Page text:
Over the last few months, we spoke with a number of scientists solving fundamental problems in biology and proposed about having video interviews to discuss their interesting work to our audience. We are fortunate that almost all of them agreed. Given that our community includes many computational biologists and others working on next-generation sequencing, we will make sure to ask them about computational challenges they face.
Many of our guests are working on evolutionary developmental biology (evo- devo), which not only is the most interesting area of biology, but it also appears as the most promising in terms of finding cures for diseases. As you are aware, 2012 Milennium Technology prize was offered to Linus Torvalds and Shinya Yamanaka. So, if you are using linux computers and not doing evo-devo, you are likely missing half the fun (and promises) :). Jokes apart, a number of genome projects are trying to connect between the genomes and unusual phenotype of various organisms (e.g. explaining the evolution of electric organ from genome in our case), and they will definitely find these discussions informative.
We are honored to have Professor Isabelle Peter and Professor Eric Davidson of Caltech as our first guests. They will be talking about their recent book discussed here in our blog. Dr. Davidson knew all about the architectures of large eukaryotes genomes by late 1960s and early 1970s, when he published a series of insightful papers with Roy Britten characterizing various genomes. It is amazing how much they could say about the genome organizations and its evolutionary implications without any multi- million dollar sequencing facility. Here is what professor Davidson wrote about their first comparative genomics project -
Two interesting episodes hung on our investigations of genomic sequence organization in the early 1970s. At that time, I was Director of the MBL Embryology Course; one summer, Roy and I took our hydroxyapatite columns to Woods Hole, and we entrained the whole class into examining sequence organization in every marine creature that we could get DNA out of from jellyfish to oysters and horseshoe crabs. We discovered that genomic sequence organization is amazingly variable: some genomes seemed to contain relatively huge amounts of repetitive sequence, others lacked almost any short interspersed repeat sequences, which was found in Drosophila, and other genomes were organized, like human, sea urchin, and Xenopus DNA. These differences are the rapidly evolving legacies of distinct histories of genomic mobile element infestation, and as quickly became apparent, gross sequence organization evidently had nothing to do with long-distance phylogenetic relations.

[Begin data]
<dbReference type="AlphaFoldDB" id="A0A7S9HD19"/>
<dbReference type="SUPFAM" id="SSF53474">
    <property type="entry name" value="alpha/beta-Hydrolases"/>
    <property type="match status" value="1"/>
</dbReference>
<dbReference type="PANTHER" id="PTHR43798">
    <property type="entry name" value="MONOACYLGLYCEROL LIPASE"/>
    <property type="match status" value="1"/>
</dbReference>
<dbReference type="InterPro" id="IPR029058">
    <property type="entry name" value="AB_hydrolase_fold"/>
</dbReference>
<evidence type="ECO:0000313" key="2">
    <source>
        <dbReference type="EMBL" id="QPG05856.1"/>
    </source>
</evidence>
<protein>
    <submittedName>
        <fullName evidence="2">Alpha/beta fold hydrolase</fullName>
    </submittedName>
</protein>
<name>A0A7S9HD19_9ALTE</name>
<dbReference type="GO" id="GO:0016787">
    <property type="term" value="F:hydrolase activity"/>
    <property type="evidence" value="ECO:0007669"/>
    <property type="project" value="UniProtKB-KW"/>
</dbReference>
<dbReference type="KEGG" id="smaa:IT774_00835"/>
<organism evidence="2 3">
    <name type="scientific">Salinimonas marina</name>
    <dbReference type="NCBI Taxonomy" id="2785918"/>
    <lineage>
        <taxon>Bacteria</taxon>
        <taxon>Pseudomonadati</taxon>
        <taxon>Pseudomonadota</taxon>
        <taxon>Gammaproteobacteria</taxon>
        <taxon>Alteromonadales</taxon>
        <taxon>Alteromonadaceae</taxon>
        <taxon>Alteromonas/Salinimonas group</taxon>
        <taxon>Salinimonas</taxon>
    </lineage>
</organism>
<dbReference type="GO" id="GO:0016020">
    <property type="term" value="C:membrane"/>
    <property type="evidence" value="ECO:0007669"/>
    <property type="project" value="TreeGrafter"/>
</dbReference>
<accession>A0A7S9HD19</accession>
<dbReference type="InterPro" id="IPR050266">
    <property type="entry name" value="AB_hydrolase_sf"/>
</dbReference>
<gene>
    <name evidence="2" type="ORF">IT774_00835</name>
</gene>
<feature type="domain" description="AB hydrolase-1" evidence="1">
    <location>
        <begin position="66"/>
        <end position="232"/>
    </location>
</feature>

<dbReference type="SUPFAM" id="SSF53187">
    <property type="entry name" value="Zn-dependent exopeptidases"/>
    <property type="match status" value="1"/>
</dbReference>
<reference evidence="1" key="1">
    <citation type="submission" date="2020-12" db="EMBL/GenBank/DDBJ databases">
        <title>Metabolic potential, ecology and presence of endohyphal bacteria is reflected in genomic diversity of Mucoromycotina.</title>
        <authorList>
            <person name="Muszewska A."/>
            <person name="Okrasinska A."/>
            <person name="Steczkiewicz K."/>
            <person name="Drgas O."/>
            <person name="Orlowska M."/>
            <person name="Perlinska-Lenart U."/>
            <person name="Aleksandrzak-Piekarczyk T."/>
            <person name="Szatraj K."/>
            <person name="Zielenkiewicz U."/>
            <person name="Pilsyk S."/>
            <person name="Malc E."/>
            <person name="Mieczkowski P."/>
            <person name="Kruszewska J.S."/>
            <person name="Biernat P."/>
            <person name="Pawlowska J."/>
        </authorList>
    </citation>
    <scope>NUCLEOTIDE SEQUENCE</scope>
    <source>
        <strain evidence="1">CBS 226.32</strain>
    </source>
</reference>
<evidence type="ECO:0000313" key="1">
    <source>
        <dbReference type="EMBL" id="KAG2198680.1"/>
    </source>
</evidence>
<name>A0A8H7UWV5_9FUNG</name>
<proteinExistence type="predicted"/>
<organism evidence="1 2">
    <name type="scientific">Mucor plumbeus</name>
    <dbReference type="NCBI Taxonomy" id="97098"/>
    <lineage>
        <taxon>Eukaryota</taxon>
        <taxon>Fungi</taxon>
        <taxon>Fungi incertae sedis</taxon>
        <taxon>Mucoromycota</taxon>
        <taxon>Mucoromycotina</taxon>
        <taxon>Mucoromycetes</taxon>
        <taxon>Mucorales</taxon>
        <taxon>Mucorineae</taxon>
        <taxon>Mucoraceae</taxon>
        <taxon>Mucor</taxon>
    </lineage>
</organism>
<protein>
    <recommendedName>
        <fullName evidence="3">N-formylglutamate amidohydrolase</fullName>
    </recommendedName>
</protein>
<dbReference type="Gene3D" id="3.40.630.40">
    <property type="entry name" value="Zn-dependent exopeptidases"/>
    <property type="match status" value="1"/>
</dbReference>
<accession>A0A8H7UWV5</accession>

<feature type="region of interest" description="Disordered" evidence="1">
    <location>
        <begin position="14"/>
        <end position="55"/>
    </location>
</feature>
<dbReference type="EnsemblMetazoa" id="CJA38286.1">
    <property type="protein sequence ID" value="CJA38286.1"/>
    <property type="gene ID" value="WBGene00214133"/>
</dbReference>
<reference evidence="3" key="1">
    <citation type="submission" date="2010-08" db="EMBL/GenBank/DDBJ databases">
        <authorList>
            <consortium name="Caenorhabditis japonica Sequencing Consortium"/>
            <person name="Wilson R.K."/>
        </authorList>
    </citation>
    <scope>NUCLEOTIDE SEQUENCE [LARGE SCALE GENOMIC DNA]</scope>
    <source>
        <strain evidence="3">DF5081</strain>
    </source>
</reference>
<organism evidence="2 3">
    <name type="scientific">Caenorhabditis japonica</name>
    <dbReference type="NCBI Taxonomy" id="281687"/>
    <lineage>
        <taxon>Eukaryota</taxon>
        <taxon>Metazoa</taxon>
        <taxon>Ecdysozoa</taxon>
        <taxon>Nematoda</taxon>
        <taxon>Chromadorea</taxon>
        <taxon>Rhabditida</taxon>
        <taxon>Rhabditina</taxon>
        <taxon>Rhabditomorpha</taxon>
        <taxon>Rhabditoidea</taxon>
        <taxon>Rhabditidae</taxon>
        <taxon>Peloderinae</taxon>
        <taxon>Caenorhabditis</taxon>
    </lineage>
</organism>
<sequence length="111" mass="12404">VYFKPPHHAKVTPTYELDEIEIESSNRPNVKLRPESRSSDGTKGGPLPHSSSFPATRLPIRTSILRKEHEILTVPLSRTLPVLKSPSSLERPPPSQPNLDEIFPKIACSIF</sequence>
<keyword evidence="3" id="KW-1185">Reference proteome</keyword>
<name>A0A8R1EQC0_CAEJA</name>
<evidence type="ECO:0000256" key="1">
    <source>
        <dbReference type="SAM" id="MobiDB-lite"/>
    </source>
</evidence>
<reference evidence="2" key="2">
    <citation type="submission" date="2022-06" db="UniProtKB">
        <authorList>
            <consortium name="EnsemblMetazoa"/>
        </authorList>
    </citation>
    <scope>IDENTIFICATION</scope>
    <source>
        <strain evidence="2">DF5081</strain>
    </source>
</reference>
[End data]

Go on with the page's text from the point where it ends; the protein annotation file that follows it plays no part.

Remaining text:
Since 1970s, Dr. Davidson has been working toward connecting the genome sequence with the development and evolution of animal body plan, and his latest book with Dr. Peter is the result of successful collaboration over nearly a decade. Therefore, I believe everyone trying to understand various genome sequences will get ideas from the interview (and the book, of course).
Our readers may also note that Dr. Davidson, Dr. McClay and Dr. Peter is offering a course on Gene Regulatory Networks for Development at Woods Hole. The announcement is attached below.
Please circulate to interested graduate students and post-docs.
An advanced short course Gene Regulatory Networks for Development will be given at the Marine Biological Laboratory at Woods Hole, MA, October 11-23,
- This will be the 8th edition of this unique Course, which is open to graduate students, postdocs, PIs or anyone else who might profit from a fast moving treatment of this new field. The Network Course is an intense and always interesting experience. The Course covers structure and function of genomically encoded gene regulatory networks (GRNs) controlling many developmental processes, from biological, modeling, and quantitative viewpoints. Its subject matter ranges from informational and mechanistic aspects of transcription control systems to applications of GRNs in diverse developmental and evolutionary contexts. The Course, which is supported by NICHD, has drawn rave reviews in all of its previous incarnations. This years Faculty is a stellar lineup:
Scott Barolo, University of Michigan
James Briscoe, MRC National Institute for Medical Research, London
Martha Bulyk, Harvard Med. School
Justin Kumar, Indiana U.
Arthur Lander, University of California Irvine
Bill Longabaugh, Institute for Systems Biology
Roger Patient, University of Oxford
Ellen Rothenberg, Caltech
Harinder Singh, Cincinnnati Childrens Hospital Medical Center
Isabelle Peter, Caltech, Course Assistant Director
David McClay, Duke University, Course Co-Director
Eric Davidson, Caltech, Course Co-Director
A course syllabus and poster for 2015 are attached [Edit. Please email me at samanta at homolog.us for a copy of course syllabus and poster].
Applications are due July 29, 2015 (Some fellowships and travel assistance are
available on request).